Lupus, Skin Care, and Makeup
How to care for your skin when you have lupus.
Putting Your Best Face Forward
Some women with lupus get a telltale butterfly rash across the face. To treat this rash, your doctor may prescribe a topical anti-inflammatory immunosuppressant cream such as pimecrolimus (Elidel) or tacrolimus (Protopic).
Moisturizers can also be helpful for dry skin, but don't get rid of red marks unless they have some green tinting, says Victoria Werth, MD, a dermatology professor at the University of Pennsylvania School of Medicine and a member of the Lupus Foundation of America's Medical-Scientific Advisory Council.
To cover up lupus-related scars for darker pigmentation, she recommends a thick concealer like Dermablend or Covermark Cosmetics. Other lighter cosmetics can be used to camouflage lighter marks, she says.
Lupus advocate Greene says she favors the product line from Nicole Paxson Cosmetics, whose founder has lupus. She likes how the bronzer gives her that sun-kissed look without the UV risk. She also uses the line's "pudding", a super-thick foundation, to cover up any bruises that appear on her arms or legs.
Greene admits there are some days when it's hard to get out of bed, much less worry about what you look like when you're going to the grocery store. But she says, "Sometimes, if you look good, you can feel better."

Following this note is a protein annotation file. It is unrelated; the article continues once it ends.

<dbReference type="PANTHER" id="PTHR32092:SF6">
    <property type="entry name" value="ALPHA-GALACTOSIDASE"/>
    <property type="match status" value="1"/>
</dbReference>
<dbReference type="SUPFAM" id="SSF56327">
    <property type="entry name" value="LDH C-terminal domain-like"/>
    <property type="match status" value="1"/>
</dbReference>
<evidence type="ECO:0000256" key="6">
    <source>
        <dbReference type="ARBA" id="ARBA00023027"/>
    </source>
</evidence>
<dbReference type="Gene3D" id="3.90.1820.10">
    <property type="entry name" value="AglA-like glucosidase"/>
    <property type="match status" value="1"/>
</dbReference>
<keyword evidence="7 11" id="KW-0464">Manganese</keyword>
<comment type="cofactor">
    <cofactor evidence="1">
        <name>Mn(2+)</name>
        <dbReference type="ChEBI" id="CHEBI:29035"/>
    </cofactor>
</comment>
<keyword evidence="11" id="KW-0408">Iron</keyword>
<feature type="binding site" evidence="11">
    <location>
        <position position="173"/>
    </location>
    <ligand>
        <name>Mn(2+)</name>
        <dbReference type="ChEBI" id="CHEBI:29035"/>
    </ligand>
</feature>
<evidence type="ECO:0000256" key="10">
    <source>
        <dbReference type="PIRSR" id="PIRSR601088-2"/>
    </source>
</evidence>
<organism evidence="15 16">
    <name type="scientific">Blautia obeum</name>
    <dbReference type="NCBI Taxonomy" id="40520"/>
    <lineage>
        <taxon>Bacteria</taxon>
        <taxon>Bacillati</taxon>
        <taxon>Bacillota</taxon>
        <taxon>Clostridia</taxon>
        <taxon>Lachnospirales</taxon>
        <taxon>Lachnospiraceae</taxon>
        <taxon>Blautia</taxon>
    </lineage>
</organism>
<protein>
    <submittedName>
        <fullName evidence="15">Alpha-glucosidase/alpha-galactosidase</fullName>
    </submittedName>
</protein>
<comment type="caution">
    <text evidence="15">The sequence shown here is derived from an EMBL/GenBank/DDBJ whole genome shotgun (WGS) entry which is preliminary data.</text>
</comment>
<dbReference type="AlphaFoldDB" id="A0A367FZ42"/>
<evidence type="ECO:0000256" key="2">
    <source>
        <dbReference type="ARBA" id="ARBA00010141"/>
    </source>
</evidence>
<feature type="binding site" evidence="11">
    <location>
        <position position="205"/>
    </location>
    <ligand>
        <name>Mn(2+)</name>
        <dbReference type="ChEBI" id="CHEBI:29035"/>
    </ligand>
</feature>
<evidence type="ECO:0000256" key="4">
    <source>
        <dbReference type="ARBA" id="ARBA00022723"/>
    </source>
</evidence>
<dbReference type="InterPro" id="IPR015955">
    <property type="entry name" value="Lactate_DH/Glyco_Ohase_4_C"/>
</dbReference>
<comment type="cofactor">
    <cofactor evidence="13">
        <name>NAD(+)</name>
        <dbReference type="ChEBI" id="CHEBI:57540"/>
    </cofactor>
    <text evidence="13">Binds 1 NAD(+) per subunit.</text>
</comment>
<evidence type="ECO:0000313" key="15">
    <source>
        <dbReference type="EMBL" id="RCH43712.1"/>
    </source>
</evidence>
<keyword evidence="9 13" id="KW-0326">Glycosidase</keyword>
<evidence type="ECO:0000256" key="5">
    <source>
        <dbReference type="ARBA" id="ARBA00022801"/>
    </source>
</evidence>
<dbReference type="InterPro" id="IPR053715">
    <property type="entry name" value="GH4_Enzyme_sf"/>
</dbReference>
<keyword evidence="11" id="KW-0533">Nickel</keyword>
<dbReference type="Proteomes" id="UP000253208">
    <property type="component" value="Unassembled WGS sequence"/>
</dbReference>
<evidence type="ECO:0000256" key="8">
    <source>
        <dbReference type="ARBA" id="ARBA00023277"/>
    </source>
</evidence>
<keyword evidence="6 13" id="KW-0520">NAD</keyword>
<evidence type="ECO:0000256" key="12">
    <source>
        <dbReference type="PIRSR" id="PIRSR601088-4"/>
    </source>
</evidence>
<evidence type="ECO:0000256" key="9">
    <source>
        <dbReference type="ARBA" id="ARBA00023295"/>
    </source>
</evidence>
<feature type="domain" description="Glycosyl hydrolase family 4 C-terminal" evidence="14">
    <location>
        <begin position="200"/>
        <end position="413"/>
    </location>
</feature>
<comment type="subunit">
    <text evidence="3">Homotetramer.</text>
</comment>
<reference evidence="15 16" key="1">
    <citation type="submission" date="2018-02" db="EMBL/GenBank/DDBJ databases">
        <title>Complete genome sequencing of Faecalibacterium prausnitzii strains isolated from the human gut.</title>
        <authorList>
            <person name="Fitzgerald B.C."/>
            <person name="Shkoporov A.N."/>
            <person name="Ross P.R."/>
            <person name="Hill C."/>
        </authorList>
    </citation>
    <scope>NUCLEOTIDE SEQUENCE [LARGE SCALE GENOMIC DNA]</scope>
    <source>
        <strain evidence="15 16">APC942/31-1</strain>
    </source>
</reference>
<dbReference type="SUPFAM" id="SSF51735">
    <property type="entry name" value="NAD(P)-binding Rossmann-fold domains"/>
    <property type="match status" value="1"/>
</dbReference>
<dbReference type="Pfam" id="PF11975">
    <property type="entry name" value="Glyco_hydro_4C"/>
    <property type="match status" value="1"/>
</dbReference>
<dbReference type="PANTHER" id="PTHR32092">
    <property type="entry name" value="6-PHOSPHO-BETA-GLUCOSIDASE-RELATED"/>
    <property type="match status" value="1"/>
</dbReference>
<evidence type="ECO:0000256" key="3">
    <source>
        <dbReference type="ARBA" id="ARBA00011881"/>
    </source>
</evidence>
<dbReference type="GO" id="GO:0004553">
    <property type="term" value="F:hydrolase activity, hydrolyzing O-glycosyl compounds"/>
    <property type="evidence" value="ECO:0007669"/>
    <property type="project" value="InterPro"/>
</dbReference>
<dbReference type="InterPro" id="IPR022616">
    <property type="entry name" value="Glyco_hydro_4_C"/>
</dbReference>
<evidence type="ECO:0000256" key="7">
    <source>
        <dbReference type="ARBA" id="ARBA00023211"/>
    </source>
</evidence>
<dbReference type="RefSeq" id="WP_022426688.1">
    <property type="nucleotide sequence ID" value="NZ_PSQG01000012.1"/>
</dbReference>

Sherber suggests finding nonirritating skincare products that contain antioxidants like Vitamin C, which can neutralize free radicals and minimize inflammation. Make sure that it comes in an opaque bottle, she adds, so that the antioxidants are still active when it reaches your skin.
The Lowdown on Beauty Treatments
Women with lupus need to take precautions before seeking certain beauty treatments like Botox, fillers, or laser treatment. Some procedures can increase the risk of the Koebner phenomenon, which is when lupus develops in a skin area that's provoked or damaged.
"It's hard to generalize," Werth says. "Things that can irritate the skin can sometimes induce skin lesions, depending on the type of lupus. Autoimmune people have to be really careful. If there's any irritation or reaction, that could be a problem."
It's important to coordinate these procedures with your lupus specialist to make sure that your lupus is under control and in remission. "You can't do any of these procedures if the person has active disease," Franks says. "What I say is, 'You can't redecorate the house until you put the fire out.'"
Franks also recommends that patients undergoing procedures take a disease-modifying agent, such as an antimalarial drug, to avoid the Koebner phenomenon.
Seeking treatment to manage your lupus should be a critical part of your beauty regimen. "It's not just a matter of getting rid of the blemishes that are there, but trying to prevent new ones," Werth says.
Figuring out what works best for you is the optimal solution. "I have lupus, but I'm not lupus all the time," Greene says. "You can adjust your life and live beautifully."